Stephen Hunt has been in the financial services industry for 27 years, 23 of which with MD Financial Management. In his current role as National Lead, Financial Planning Advice and Strategy, he leads a team that supports advisors in delivering financial planning to their clients.
Stephen joined MD as a Senior Financial Consultant in the Toronto & Richmond Hill offices in 1996. After nearly ten years, he moved to Ottawa to join the Practice Team, acquiring experience in managing the Head Office Financial Consultants and supporting financial planning initiatives. He also developed a regional perspective as assistant regional manager.
Through this variety of roles, Stephen has acquired an extensive knowledge of both physicians and MD, making him an invaluable contributor to MD’s mission of helping physicians and their families achieve financial well-being.
As the National Lead in Financial Planning Advice and Strategy at MD Management Limited, what can you tell us about your role and responsibilities to give our readers a better understanding of what it is that you do?
My team’s role is to support MD Management Limited’s Financial Consultants in providing relevant advice to our clients so that physicians can worry less about their finances and focus more on what is important to them, notably the health and well-being of their patients.
In your expert opinion, what do you believe is the main reason behind the lack of financial knowledge among Canadian physicians?
• Physicians don’t have time to learn on their own
By experience, I can tell you that at every stage of their journey, physicians have extremely busy schedules.
Between dealing with all of the stresses of a Canadian household, caring for patients’ health and well-being, and operating their practice as business owners, physicians have little to no time left for financial education.
This is the case for about 40% of physicians with up to 15 years of practice in our survey.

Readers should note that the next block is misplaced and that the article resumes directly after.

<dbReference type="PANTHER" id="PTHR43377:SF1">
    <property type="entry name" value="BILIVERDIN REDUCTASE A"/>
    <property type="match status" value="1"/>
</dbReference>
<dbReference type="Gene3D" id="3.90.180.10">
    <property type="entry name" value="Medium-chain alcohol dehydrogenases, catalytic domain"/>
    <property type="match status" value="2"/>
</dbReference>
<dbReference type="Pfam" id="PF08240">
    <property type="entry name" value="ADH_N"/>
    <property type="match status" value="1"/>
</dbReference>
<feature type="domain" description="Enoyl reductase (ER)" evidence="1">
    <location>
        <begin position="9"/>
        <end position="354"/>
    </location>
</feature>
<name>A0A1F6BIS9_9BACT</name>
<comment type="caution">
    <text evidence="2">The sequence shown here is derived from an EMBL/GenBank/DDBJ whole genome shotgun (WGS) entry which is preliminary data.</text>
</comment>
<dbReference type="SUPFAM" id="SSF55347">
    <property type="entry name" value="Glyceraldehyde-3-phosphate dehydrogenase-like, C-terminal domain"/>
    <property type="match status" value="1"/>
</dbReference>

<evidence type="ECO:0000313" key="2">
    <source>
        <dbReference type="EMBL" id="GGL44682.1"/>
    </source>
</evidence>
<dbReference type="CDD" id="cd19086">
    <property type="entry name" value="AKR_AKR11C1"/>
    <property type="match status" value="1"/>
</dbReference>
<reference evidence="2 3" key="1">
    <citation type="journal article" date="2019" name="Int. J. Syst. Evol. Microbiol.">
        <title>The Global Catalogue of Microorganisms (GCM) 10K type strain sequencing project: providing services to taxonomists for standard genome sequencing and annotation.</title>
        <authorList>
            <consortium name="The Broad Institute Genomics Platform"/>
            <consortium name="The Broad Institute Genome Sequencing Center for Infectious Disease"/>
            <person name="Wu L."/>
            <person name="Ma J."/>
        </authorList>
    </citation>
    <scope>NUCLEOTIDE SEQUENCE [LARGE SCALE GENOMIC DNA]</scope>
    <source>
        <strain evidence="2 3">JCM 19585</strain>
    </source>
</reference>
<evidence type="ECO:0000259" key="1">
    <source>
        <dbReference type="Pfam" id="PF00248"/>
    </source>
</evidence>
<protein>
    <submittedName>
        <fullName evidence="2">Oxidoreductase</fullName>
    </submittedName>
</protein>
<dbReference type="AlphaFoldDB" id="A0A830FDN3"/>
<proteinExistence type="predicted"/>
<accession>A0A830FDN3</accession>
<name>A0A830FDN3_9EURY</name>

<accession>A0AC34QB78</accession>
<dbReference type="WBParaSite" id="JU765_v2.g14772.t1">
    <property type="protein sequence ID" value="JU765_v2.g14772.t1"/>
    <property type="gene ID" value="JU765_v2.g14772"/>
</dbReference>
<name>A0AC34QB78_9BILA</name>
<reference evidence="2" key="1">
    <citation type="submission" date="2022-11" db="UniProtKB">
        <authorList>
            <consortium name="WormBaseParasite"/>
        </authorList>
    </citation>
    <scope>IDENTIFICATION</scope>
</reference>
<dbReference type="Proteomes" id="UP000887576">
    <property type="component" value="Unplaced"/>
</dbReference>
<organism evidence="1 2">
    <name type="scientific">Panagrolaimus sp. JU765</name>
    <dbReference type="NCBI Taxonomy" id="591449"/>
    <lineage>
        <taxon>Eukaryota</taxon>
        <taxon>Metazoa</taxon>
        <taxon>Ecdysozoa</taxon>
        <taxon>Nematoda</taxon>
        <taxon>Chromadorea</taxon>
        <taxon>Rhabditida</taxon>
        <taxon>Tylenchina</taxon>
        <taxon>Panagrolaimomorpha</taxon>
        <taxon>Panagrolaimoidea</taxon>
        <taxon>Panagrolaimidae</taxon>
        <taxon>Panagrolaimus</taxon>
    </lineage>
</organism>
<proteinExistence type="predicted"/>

• Physicians haven’t received financial education
Most physicians never learned about finances prior to embarking on their journey, leaving them unprepared from the start. Up until 15 years into practice, 38% to 56% of respondents said they never learned about money management before becoming a physician.
Yet physicians are eager to understand more about their finances, investments in particular: between 34% and 59% of respondents across career stages wish they knew more now about investments, with the highest percentage among young physicians. And as a community heavily invested – two-thirds of students already own investments, and all practicing physicians own investments starting in their fifth year of practice in our survey – physicians can only benefit from greater investment knowledge.
What is the biggest challenge that Canadian physicians can face due to their lack of financial knowledge? How can it affect their business?
Physicians face a unique range of financial challenges over the course of their career, from financing medical school and growing their practice, to incorporating their business, investing, and planning for retirement.
When they run their practice, they need to make decisions through the lens of a business owner, whether that is thinking about staffing and overhead, tax planning, or other finance-related issues. Provincial government billing nuances are another important factor.